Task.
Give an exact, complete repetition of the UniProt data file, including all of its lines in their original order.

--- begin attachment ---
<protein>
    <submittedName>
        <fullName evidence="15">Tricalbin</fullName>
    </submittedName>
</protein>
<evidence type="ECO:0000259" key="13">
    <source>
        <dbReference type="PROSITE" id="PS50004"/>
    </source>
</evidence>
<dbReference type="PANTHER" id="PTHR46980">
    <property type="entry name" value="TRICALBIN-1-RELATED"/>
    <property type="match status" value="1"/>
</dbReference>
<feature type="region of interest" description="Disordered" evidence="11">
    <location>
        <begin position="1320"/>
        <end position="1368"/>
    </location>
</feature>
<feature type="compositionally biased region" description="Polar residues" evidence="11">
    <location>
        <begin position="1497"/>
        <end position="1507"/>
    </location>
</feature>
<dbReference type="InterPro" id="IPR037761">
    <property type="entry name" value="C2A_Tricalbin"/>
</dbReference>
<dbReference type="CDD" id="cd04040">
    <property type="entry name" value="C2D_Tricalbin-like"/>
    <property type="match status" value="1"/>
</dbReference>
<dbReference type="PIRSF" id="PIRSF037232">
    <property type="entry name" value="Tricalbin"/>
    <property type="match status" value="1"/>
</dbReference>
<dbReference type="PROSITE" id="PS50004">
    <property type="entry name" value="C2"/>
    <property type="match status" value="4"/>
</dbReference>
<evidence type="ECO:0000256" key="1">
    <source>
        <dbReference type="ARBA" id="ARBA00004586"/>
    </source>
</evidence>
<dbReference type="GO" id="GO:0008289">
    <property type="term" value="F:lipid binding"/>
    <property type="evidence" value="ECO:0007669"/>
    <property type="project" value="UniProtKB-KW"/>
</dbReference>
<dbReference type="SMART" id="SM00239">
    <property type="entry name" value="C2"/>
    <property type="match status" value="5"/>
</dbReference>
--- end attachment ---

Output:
<protein>
    <submittedName>
        <fullName evidence="15">Tricalbin</fullName>
    </submittedName>
</protein>
<evidence type="ECO:0000259" key="13">
    <source>
        <dbReference type="PROSITE" id="PS50004"/>
    </source>
</evidence>
<dbReference type="PANTHER" id="PTHR46980">
    <property type="entry name" value="TRICALBIN-1-RELATED"/>
    <property type="match status" value="1"/>
</dbReference>
<feature type="region of interest" description="Disordered" evidence="11">
    <location>
        <begin position="1320"/>
        <end position="1368"/>
    </location>
</feature>
<feature type="compositionally biased region" description="Polar residues" evidence="11">
    <location>
        <begin position="1497"/>
        <end position="1507"/>
    </location>
</feature>
<dbReference type="InterPro" id="IPR037761">
    <property type="entry name" value="C2A_Tricalbin"/>
</dbReference>
<dbReference type="CDD" id="cd04040">
    <property type="entry name" value="C2D_Tricalbin-like"/>
    <property type="match status" value="1"/>
</dbReference>
<dbReference type="PIRSF" id="PIRSF037232">
    <property type="entry name" value="Tricalbin"/>
    <property type="match status" value="1"/>
</dbReference>
<dbReference type="PROSITE" id="PS50004">
    <property type="entry name" value="C2"/>
    <property type="match status" value="4"/>
</dbReference>
<evidence type="ECO:0000256" key="1">
    <source>
        <dbReference type="ARBA" id="ARBA00004586"/>
    </source>
</evidence>
<dbReference type="GO" id="GO:0008289">
    <property type="term" value="F:lipid binding"/>
    <property type="evidence" value="ECO:0007669"/>
    <property type="project" value="UniProtKB-KW"/>
</dbReference>
<dbReference type="SMART" id="SM00239">
    <property type="entry name" value="C2"/>
    <property type="match status" value="5"/>
</dbReference>